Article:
Bess had taken the lead.

"Let's put on speed," she suggested, and, pulling the lever, her car shot ahead, and was soon within close range of the yellow runabout.

"Be careful!" called her sister. "You will run over - "

It was too late. At that moment the Flyaway dashed over something - the pieces flew in all directions.

"Their lunch-hamper!" exclaimed Belle.

The runabout had turned to one side, and then stopped. Bess jammed on the brakes and also came to a standstill.

"Well!" growled Sid Wilcox, approaching the wreck in the road.

"I - couldn't stop," faltered Bess remorsefully.

"I guess you didn't try," snapped Ida Giles, her cheeks aflame almost to the tint of her fiery tresses.

"I really did," declared Bess. "I would not have spoiled your hamper for anything."

"And your lunch was in it?" gasped Belle. "We're awfully sorry!"

Bent and crippled enameled dishes from the lately fine and completely equipped auto-hamper were scattered about in all directions. Here and there a piece of pie could be identified, while the chicken sandwiches were mostly recognizable by the fact that a newly arrived yellow dog persistently gnawed at one or two particular mud spots.

"Oh, we can go to a hotel for dinner," announced the young man, getting back into his car.

"But they ought to pay for the hamper," grumbled Ida, loud enough for the Robinson girls to make sure of her remark.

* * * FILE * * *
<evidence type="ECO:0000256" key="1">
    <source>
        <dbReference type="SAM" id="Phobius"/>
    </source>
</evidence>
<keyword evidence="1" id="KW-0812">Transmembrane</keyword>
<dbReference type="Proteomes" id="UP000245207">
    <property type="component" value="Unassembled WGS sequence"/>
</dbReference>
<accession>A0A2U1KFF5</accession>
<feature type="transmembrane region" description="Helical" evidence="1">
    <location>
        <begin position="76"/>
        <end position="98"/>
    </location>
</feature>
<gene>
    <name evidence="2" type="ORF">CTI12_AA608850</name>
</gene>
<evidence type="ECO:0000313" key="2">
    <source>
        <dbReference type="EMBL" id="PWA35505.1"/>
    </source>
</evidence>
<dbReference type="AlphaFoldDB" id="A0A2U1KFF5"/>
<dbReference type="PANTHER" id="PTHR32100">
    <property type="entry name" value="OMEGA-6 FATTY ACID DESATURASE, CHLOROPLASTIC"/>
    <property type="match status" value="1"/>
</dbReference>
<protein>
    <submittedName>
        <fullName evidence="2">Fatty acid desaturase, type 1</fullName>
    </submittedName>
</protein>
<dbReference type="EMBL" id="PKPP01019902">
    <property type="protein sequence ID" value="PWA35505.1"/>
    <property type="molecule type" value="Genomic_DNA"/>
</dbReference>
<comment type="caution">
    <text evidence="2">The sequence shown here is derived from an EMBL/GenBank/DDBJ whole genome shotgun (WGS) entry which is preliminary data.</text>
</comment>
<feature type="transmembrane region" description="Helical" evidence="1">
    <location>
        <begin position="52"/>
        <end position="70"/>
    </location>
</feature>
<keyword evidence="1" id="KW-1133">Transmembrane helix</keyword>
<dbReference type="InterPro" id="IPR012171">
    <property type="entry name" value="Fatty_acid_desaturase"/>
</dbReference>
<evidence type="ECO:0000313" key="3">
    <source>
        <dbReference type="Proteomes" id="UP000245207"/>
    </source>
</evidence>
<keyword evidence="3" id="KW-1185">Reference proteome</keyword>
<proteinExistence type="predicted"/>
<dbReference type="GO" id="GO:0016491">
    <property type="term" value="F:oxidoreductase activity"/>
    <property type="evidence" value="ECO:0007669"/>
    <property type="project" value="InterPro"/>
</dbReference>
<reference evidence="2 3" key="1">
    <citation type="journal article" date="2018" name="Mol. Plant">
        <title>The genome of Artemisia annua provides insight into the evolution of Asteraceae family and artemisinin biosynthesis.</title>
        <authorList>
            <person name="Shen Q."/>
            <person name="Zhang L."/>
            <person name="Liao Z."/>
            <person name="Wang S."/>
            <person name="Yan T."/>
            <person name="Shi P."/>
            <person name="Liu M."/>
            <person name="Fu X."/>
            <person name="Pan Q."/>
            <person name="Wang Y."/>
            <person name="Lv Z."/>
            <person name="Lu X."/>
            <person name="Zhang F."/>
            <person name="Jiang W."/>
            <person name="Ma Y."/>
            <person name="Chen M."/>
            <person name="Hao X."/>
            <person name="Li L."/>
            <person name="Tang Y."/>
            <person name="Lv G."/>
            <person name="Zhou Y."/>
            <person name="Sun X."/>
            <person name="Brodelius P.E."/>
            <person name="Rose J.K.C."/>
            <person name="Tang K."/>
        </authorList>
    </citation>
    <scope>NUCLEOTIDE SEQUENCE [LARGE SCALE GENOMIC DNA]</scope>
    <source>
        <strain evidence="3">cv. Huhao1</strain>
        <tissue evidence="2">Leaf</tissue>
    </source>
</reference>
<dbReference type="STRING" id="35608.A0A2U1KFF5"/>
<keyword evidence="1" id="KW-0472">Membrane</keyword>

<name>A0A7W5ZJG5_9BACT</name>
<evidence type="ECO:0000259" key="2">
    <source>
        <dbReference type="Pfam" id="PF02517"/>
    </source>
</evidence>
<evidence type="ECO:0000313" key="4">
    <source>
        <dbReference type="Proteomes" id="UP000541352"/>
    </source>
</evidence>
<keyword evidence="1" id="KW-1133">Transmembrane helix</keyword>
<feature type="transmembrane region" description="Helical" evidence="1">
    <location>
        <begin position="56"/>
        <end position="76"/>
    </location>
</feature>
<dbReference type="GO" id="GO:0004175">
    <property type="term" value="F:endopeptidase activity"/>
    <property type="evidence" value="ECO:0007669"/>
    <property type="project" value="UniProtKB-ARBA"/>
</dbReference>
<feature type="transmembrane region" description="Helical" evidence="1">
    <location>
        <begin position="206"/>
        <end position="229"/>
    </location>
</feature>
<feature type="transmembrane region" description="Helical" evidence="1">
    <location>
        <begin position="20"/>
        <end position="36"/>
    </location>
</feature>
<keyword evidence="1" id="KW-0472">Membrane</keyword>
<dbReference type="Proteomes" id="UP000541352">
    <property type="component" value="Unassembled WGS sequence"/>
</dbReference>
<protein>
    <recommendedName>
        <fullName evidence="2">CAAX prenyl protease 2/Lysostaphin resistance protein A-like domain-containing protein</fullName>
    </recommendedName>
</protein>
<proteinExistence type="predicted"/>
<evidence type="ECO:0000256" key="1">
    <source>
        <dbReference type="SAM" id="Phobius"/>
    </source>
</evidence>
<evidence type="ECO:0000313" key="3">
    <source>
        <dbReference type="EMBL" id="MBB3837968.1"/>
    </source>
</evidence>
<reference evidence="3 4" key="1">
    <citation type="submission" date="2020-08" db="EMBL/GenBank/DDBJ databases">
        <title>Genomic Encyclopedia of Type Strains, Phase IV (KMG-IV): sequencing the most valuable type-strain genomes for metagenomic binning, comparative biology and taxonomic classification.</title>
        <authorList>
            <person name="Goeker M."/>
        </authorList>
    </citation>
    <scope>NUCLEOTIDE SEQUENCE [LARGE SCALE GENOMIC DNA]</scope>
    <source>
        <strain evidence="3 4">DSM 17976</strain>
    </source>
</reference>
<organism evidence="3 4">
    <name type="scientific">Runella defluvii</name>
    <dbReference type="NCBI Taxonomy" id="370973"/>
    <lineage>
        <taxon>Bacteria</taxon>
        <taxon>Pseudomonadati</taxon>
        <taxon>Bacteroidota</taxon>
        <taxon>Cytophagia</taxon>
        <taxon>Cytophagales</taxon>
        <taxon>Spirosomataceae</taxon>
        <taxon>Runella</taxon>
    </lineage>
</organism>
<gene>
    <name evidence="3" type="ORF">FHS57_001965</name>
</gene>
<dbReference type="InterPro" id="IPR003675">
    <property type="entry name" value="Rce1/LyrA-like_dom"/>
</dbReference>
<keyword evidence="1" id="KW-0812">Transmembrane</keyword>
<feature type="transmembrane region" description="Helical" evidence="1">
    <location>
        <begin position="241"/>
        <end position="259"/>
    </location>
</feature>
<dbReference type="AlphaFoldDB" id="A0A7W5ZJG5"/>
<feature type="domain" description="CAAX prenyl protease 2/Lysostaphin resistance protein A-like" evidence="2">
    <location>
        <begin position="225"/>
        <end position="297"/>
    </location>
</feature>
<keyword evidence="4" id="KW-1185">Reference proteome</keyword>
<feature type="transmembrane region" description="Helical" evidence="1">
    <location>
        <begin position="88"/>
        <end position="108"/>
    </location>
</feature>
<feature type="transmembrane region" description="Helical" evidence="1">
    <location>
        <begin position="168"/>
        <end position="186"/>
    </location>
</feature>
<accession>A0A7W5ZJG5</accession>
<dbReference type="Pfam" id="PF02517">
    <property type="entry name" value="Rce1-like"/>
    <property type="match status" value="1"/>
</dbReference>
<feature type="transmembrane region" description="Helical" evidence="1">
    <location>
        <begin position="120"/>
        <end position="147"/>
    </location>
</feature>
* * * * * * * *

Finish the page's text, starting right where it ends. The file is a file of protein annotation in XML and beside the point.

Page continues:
"We will, of course," called Bess, just as Cora and Hazel came up, and then the Wilcox runabout darted off again.

"Table d'hote?" called Cora, laughing.

"No, a la carte," replied Bess, picking up a piece of damaged celery, putting it on a slice of uninjured bread and proffering it to Hazel.

"What a shame!" sighed Hazel. "Their picnic will be spoiled."

"But look at the picnic we've had," put in Belle. "You should have seen Ida's face. A veritable fireless cooker."

"And Sid - he supplied the salt hay," declared Bess. "I felt as if I were smothered in a ton of it."

"And that was the peace-offering hamper," declared Cora, alighting from her car and closely viewing the wreck. "Jack told me that Ida gave Sid a handsome hamper for the new car."

"I told you that the yellow machine would turn - "

"Dandelion," Hazel interrupted Belle. "Well, I agree with you that was an ungrateful trick. To demolish the lunch, of all other available things to do, on a day like this!"

"Souvenirs?" suggested Cora, removing her glove to dig out of the mud a knife, and then a fork.

"Oh, forget it!" exclaimed Bess. "I am sure I want to. Let's get going again, if we are to make the Woodbine Way in time to plan the tour. I'm just crazy about the trip," and the enthusiastic girl expended some of her pent-up energies on the crank at the front of the Flyaway.